|Budget Amount *help
¥1,900,000 (Direct Cost : ¥1,900,000)
Fiscal Year 1998 : ¥900,000 (Direct Cost : ¥900,000)
Fiscal Year 1997 : ¥1,000,000 (Direct Cost : ¥1,000,000)
In this the second year of a two-year research project, I continued to collect data and to correspond with other scholars in the field, but at the same time began polishing for publication the four papers I presented the first year.
During the period of religious reformation in the West, the new Elizabethan drama was severely criticized, especially by the Puritans, as a secular corruption in comparison to medieval morality and passion plays. In Japan, too, the noh theater gradually separated from the shrines and temples which had originally been its patrons and developed into a secular art. And just as Elizabethan drama was censored, so the repertoire of noh was manipulated for political reasons under pressure from the bakufu.
With this project, I attempt to contribute to the comparative history of thought by clarifying the processes of manipulation of both dramatic repertoires and public opinion concerning the theater. One way to accomplish this is to study the incorporation of religiou
s material into representative dramatic works. However, in order to achieve a more historical perspective, I have sought to delineate prominent features of the repertoires as a whole-for example, by comparing the current "classical" repertoire with earlier corpuses which included works that were later excluded-and to analyze commentaries on drama by religious figures-on the English side, records such as the minutes of Quaker headquarters (London Yearly Meeting), and on the Japanese side, commentaries by Buddhist priests and Confucian scholars.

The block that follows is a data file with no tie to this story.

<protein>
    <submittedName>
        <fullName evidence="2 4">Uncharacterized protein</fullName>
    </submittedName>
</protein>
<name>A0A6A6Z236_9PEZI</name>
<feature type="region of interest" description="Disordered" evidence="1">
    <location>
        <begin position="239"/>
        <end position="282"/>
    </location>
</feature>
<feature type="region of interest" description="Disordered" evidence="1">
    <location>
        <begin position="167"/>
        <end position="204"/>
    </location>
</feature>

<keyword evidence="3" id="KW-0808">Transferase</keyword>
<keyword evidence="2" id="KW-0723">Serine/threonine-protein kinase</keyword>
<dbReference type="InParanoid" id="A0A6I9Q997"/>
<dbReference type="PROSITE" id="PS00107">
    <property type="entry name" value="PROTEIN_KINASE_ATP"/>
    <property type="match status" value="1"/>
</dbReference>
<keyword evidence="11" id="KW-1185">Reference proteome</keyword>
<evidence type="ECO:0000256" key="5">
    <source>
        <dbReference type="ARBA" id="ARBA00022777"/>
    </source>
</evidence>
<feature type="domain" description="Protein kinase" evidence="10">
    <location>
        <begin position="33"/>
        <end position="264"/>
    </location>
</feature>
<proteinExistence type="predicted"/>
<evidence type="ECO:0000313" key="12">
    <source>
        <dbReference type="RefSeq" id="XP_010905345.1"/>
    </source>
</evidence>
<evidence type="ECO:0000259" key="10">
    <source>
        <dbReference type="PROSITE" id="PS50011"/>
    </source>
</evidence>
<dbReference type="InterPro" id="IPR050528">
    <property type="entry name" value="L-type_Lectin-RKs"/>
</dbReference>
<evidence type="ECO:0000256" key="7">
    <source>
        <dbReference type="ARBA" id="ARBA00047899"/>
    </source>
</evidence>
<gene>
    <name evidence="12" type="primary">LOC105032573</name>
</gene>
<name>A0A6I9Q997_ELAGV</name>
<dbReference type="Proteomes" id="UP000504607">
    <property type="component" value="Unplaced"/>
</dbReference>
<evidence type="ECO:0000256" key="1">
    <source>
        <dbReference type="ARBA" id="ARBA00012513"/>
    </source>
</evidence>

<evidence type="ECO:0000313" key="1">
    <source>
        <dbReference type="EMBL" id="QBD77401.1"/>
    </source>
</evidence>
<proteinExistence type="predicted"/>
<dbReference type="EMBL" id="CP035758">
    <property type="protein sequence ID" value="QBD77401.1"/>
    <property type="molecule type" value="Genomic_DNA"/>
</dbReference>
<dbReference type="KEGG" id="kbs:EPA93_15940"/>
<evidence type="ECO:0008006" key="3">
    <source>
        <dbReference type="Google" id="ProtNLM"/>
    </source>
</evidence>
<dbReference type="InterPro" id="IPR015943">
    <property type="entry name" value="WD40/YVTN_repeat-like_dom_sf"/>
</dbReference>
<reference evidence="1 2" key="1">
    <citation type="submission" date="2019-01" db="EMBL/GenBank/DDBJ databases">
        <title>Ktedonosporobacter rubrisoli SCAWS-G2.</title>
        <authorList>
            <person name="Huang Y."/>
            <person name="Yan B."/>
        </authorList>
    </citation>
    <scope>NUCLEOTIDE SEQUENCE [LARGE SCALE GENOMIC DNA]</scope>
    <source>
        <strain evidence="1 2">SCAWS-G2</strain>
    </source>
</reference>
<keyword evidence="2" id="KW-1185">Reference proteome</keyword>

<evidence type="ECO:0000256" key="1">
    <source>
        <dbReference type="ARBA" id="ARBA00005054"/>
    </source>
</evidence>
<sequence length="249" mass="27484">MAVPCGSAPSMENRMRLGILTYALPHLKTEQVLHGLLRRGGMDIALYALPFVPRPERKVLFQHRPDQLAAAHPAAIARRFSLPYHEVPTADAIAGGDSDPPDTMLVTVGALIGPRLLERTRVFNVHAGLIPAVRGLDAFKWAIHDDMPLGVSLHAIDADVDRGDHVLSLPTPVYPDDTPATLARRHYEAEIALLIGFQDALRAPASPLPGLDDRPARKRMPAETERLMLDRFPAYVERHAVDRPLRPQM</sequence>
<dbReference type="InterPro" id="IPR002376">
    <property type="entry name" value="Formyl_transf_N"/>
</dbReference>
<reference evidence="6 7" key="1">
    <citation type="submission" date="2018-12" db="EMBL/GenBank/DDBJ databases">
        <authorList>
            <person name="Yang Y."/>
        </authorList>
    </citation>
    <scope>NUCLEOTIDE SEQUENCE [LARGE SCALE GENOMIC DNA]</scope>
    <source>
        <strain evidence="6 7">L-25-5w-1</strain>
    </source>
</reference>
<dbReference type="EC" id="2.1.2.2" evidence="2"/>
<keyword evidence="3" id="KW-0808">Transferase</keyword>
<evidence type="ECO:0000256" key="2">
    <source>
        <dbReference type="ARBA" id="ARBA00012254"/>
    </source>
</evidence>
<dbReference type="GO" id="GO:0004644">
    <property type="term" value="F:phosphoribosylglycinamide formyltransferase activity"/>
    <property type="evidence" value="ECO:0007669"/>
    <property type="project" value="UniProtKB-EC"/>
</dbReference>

One serious risk in attempting a comparative history of thought is that of applying modern Western concepts retroactively to the past. In order to avoid such error, I have attempted to conduct this research with an awareness of possible limitations in my methodology (primarily poststructural deconstruction and materialist feminism). I am also concerned about problems of methodology brought about by overspecialization in the humanities, especially the division between literary and linguistic studies, which seems to be leading to an everwidening gap between qualititative and quantitative approaches. As an attempt to bridge that gap, I have tried to incorporate corpus linguistics into an analysis which is still based primarily on literary theory. Less